I have no solutions to offer, other than to survive and to try and help as many others survive as possible. It saddens me that we’ve progressed so little in the 50 years since King’s death. I pray it won’t take another 50 years for all of us to know the presence of justice at last.

N.K. Jemisin is an author of speculative fiction. In 2016, she became the first black to win the Hugo Award for best novel for “The Fifth Season.” In 2017, she won Hugo for best novel again, for “The Obelisk Gate.”

(7) EXPANSE. The next Expanse novel will be out in December – Tiamat’s Wrath.

(8) THEY’LL BE BACK. The Hollywood Reporter brings word: “‘Riverdale,’ ‘Flash,’ ‘Supernatural’ Among 10 CW Renewals”.

The CW, fresh off news that it is expanding to a sixth night of originals for the 2018-19 broadcast season, has renewed nearly its entire lineup.

Returning for additional seasons are: Arrow, Black Lightning, Crazy Ex-Girlfriend, Legends of Tomorrow, Dynasty, The Flash, Jane the Virgin, Riverdale, Supergirl and Supernatural.

Still to be determined are the fates of midseason fare The 100, iZombie and Life Sentence and fall debut Valor. Official decisions on those four — as well as The CW’s new series orders — will be determined in May.

(9) FIGURING IT OUT. NPR’s Glen Weldon finds both style and substance in “‘Legion,’ Season 2: Welcome Back To The Weirdest Corner Of The Marvel Universe”.

Legion is the story of David Haller (a perpetually rumpled and vaguely confused Dan Stevens), the world’s most powerful mutant, who’s now free of the evil psychic parasite known only as the Shadow King, who last season assumed the form of his friend Lenny, played by Aubrey Plaza. David’s grown up believing himself to be schizophrenic, but came to realize his true nature when he was taken in by an organization seeking to train him — and to fight the Shadow King, who is in fact an ancient being known as Amahl Farouk (played, this season, by Navid Negahban).

(10) BEWARE SPOILERS. Martin Morse Wooster tells me, “Since you are having more troubles with computers I offer a show recap” —

Last night’s episode of DC’s Legends of Tomorrow began with a scene captioned ‘OCCIDENTAL COLLEGE–1979,”  The camera zooms in on the back of an African-American student’s head.  The student, suing an Olympia manual typewriter, dutifully types, “Obama.Political Science 100.”  We know that this scence is about Barack Obama when he was a freshman in college.  Obama looks out the window and sees a campus in springtime.

As the future president is typing, the window is smashed and a giant paw GRABS the president and holds him high in the air!  It is Grodd the gorilla, and he’s on a mission.

‘IT’S TIME TO MAKE AMERICA GRODD AGAIN!,” the beast thunders,

Fortuntately the Legends of Tomorrow show up and Grodd drops Obama, who runs off.  The Legends then blast the beast with flamethrowers, then shrink him and throw him in a Mason jar.  The future president then decides to party with the Legends on their time ship.  He holds out a hand to one of the women, saying, “Hi, my name is Barry.”  “You should call yourself ‘Barack,’ ” she responds.  Another woman swoons, “I miss you, Barry!”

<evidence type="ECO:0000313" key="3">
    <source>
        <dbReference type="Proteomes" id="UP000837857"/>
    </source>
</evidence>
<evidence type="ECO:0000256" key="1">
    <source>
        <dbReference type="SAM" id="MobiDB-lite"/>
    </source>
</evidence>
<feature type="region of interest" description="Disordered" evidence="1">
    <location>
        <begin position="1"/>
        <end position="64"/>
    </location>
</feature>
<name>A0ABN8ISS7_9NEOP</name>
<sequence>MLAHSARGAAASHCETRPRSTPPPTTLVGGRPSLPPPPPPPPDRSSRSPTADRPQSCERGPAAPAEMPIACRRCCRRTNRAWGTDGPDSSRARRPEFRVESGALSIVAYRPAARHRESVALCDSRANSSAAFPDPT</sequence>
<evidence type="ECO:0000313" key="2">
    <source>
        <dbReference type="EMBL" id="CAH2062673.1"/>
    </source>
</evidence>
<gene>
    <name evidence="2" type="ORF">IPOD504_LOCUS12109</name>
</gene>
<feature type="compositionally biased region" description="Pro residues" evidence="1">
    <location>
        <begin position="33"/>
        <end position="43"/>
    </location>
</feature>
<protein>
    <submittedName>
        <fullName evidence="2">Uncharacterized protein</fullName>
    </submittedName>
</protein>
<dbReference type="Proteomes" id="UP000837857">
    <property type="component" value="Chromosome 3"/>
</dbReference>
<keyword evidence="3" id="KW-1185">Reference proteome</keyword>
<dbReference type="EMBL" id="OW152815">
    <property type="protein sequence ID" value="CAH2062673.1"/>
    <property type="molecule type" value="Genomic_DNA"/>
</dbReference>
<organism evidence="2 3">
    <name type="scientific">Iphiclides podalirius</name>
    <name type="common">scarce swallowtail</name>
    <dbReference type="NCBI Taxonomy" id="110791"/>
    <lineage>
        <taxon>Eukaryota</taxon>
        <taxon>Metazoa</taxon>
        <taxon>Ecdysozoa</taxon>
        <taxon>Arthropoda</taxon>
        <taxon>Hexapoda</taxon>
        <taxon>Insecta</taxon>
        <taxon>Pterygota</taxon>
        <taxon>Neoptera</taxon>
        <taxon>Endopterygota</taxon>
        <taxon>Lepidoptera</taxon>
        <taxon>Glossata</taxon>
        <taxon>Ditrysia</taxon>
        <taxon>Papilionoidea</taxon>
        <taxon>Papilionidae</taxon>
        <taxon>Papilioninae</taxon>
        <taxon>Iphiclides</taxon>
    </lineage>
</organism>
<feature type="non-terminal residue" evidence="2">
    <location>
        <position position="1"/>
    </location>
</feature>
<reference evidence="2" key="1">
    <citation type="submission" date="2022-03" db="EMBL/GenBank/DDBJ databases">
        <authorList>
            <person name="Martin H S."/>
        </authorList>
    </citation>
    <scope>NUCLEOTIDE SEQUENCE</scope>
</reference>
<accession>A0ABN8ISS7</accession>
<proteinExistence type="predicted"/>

I wish I could tell you how Obama gets back to California and somehow doesn’t remember how he was nearly killed by a giant talking ape and then partied with some time lords.  But this is the first of a two-part episode, so we will learn these answers next week

(11) SKYE STOMPERS. Why are the : “Dinosaur tracks on Skye ‘globally important'”? They date to the Middle Jurassic, for which there’s relatively little data.

Most of the prints were made by long-necked sauropods – which stood up to 2m (6.5ft) tall – and by theropods, which were the older cousins of Tyrannosaurus Rex.

Researchers measured, photographed and analysed about 50 footprints in a tidal area at Brothers’ Point – Rubha nam Brathairean – a headland on Skye’s Trotternish peninsula.

The footprints were difficult to study owing to tidal conditions, the impact of weathering and changes to the landscape but the scientists identified two trackways in addition to many isolated footprints.

(12) SMUGGLE BY WIRE. TeleCrunch reports “Chinese police foil drone-flying phone smugglers at Hong Kong border”:

Dozens of high-tech phone smugglers have been apprehended by Chinese police, who twigged to the scheme to send refurbished iPhones into the country from Hong Kong via drone — but not the way you might think.

China’s Legal Daily reported the news (and Reuters noted shortly after) following a police press conference; it’s apparently the first cross-border drone-based smuggling case, so likely of considerable interest.

Although the methods used by the smugglers aren’t described, a picture emerges from the details. Critically, in addition to the drones themselves, which look like DJI models with dark coverings, police collected some long wires — more than 600 feet long.

…So here’s what you do:

Send the drone over once with all cable attached. Confederates on the other side attach the cable to a fixed point, say 10 or 15 feet off the ground. Drone flies back unraveling the cable, and lands some distance onto the Hong Kong side. Smugglers attach a package of 10 phones to the cable with a carabiner, and the drone flies straight up. When the cable reaches a certain tension, the package slides down the cable, clearing the fence. The drone descends, and you repeat.

I’ve created a highly professional diagram to illustrate this technique (feel free to reuse):

(13) READ BUHLERT. Cora Buhlert has some new work available — “A Triple New Release and Some Thoughts on Cozy Space Opera”.